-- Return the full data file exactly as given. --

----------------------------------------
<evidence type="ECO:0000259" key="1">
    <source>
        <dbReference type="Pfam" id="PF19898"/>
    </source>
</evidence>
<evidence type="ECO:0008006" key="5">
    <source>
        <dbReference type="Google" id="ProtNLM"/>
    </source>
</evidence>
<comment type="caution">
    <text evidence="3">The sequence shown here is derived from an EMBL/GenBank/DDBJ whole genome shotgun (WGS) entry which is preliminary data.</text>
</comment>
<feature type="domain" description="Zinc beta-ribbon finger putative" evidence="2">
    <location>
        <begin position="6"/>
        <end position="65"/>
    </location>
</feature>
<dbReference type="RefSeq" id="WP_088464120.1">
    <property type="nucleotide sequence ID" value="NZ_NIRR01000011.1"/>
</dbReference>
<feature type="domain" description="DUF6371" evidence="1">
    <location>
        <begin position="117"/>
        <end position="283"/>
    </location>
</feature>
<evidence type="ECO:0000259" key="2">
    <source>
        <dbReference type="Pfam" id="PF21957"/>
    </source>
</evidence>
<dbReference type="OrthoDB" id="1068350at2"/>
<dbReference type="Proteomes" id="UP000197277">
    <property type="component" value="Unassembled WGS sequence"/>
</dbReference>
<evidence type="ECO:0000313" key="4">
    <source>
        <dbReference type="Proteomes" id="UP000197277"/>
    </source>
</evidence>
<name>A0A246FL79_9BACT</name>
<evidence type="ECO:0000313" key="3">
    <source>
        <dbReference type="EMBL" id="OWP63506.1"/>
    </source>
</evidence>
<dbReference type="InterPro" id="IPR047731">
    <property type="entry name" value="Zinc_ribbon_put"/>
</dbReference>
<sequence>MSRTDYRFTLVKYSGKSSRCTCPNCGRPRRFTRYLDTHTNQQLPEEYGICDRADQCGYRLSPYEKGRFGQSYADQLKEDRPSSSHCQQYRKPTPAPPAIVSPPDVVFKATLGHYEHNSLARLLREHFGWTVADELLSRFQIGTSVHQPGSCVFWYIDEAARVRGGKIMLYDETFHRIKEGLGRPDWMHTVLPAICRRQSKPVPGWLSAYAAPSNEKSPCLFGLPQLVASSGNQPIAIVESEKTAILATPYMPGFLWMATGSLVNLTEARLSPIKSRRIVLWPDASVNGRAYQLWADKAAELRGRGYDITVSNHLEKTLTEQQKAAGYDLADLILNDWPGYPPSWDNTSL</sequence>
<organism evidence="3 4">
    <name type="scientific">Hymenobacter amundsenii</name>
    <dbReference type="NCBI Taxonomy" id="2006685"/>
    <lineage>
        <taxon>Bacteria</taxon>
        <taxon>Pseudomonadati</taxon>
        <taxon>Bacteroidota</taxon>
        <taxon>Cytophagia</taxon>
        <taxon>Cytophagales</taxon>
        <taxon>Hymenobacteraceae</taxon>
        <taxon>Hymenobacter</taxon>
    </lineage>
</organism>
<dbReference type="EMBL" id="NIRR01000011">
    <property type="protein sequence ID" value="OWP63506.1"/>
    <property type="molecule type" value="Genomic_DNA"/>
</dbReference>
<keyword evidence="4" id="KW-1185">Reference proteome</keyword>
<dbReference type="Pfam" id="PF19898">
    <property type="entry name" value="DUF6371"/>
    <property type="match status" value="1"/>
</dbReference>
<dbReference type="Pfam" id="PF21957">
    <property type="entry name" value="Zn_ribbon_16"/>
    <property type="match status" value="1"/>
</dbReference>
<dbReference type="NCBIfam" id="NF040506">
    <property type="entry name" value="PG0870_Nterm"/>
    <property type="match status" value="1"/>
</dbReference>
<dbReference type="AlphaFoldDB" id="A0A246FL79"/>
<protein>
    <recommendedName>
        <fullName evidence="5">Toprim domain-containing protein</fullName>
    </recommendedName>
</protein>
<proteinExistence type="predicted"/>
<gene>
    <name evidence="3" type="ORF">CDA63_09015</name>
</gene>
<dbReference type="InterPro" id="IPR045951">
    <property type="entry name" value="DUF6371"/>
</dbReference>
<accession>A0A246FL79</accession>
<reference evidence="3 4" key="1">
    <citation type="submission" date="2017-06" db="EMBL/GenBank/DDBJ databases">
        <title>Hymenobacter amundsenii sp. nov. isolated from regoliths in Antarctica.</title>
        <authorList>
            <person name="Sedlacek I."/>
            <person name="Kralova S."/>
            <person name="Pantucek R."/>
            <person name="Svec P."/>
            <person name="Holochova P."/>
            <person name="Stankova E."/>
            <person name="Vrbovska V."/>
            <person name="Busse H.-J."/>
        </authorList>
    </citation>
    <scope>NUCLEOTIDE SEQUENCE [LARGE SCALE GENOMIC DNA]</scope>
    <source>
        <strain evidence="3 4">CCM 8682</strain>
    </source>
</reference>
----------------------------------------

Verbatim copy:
<evidence type="ECO:0000259" key="1">
    <source>
        <dbReference type="Pfam" id="PF19898"/>
    </source>
</evidence>
<evidence type="ECO:0008006" key="5">
    <source>
        <dbReference type="Google" id="ProtNLM"/>
    </source>
</evidence>
<comment type="caution">
    <text evidence="3">The sequence shown here is derived from an EMBL/GenBank/DDBJ whole genome shotgun (WGS) entry which is preliminary data.</text>
</comment>
<feature type="domain" description="Zinc beta-ribbon finger putative" evidence="2">
    <location>
        <begin position="6"/>
        <end position="65"/>
    </location>
</feature>
<dbReference type="RefSeq" id="WP_088464120.1">
    <property type="nucleotide sequence ID" value="NZ_NIRR01000011.1"/>
</dbReference>
<feature type="domain" description="DUF6371" evidence="1">
    <location>
        <begin position="117"/>
        <end position="283"/>
    </location>
</feature>
<evidence type="ECO:0000259" key="2">
    <source>
        <dbReference type="Pfam" id="PF21957"/>
    </source>
</evidence>
<dbReference type="OrthoDB" id="1068350at2"/>
<dbReference type="Proteomes" id="UP000197277">
    <property type="component" value="Unassembled WGS sequence"/>
</dbReference>
<evidence type="ECO:0000313" key="4">
    <source>
        <dbReference type="Proteomes" id="UP000197277"/>
    </source>
</evidence>
<name>A0A246FL79_9BACT</name>
<evidence type="ECO:0000313" key="3">
    <source>
        <dbReference type="EMBL" id="OWP63506.1"/>
    </source>
</evidence>
<dbReference type="InterPro" id="IPR047731">
    <property type="entry name" value="Zinc_ribbon_put"/>
</dbReference>
<sequence>MSRTDYRFTLVKYSGKSSRCTCPNCGRPRRFTRYLDTHTNQQLPEEYGICDRADQCGYRLSPYEKGRFGQSYADQLKEDRPSSSHCQQYRKPTPAPPAIVSPPDVVFKATLGHYEHNSLARLLREHFGWTVADELLSRFQIGTSVHQPGSCVFWYIDEAARVRGGKIMLYDETFHRIKEGLGRPDWMHTVLPAICRRQSKPVPGWLSAYAAPSNEKSPCLFGLPQLVASSGNQPIAIVESEKTAILATPYMPGFLWMATGSLVNLTEARLSPIKSRRIVLWPDASVNGRAYQLWADKAAELRGRGYDITVSNHLEKTLTEQQKAAGYDLADLILNDWPGYPPSWDNTSL</sequence>
<organism evidence="3 4">
    <name type="scientific">Hymenobacter amundsenii</name>
    <dbReference type="NCBI Taxonomy" id="2006685"/>
    <lineage>
        <taxon>Bacteria</taxon>
        <taxon>Pseudomonadati</taxon>
        <taxon>Bacteroidota</taxon>
        <taxon>Cytophagia</taxon>
        <taxon>Cytophagales</taxon>
        <taxon>Hymenobacteraceae</taxon>
        <taxon>Hymenobacter</taxon>
    </lineage>
</organism>
<dbReference type="EMBL" id="NIRR01000011">
    <property type="protein sequence ID" value="OWP63506.1"/>
    <property type="molecule type" value="Genomic_DNA"/>
</dbReference>
<keyword evidence="4" id="KW-1185">Reference proteome</keyword>
<dbReference type="Pfam" id="PF19898">
    <property type="entry name" value="DUF6371"/>
    <property type="match status" value="1"/>
</dbReference>
<dbReference type="Pfam" id="PF21957">
    <property type="entry name" value="Zn_ribbon_16"/>
    <property type="match status" value="1"/>
</dbReference>
<dbReference type="NCBIfam" id="NF040506">
    <property type="entry name" value="PG0870_Nterm"/>
    <property type="match status" value="1"/>
</dbReference>
<dbReference type="AlphaFoldDB" id="A0A246FL79"/>
<protein>
    <recommendedName>
        <fullName evidence="5">Toprim domain-containing protein</fullName>
    </recommendedName>
</protein>
<proteinExistence type="predicted"/>
<gene>
    <name evidence="3" type="ORF">CDA63_09015</name>
</gene>
<dbReference type="InterPro" id="IPR045951">
    <property type="entry name" value="DUF6371"/>
</dbReference>
<accession>A0A246FL79</accession>
<reference evidence="3 4" key="1">
    <citation type="submission" date="2017-06" db="EMBL/GenBank/DDBJ databases">
        <title>Hymenobacter amundsenii sp. nov. isolated from regoliths in Antarctica.</title>
        <authorList>
            <person name="Sedlacek I."/>
            <person name="Kralova S."/>
            <person name="Pantucek R."/>
            <person name="Svec P."/>
            <person name="Holochova P."/>
            <person name="Stankova E."/>
            <person name="Vrbovska V."/>
            <person name="Busse H.-J."/>
        </authorList>
    </citation>
    <scope>NUCLEOTIDE SEQUENCE [LARGE SCALE GENOMIC DNA]</scope>
    <source>
        <strain evidence="3 4">CCM 8682</strain>
    </source>
</reference>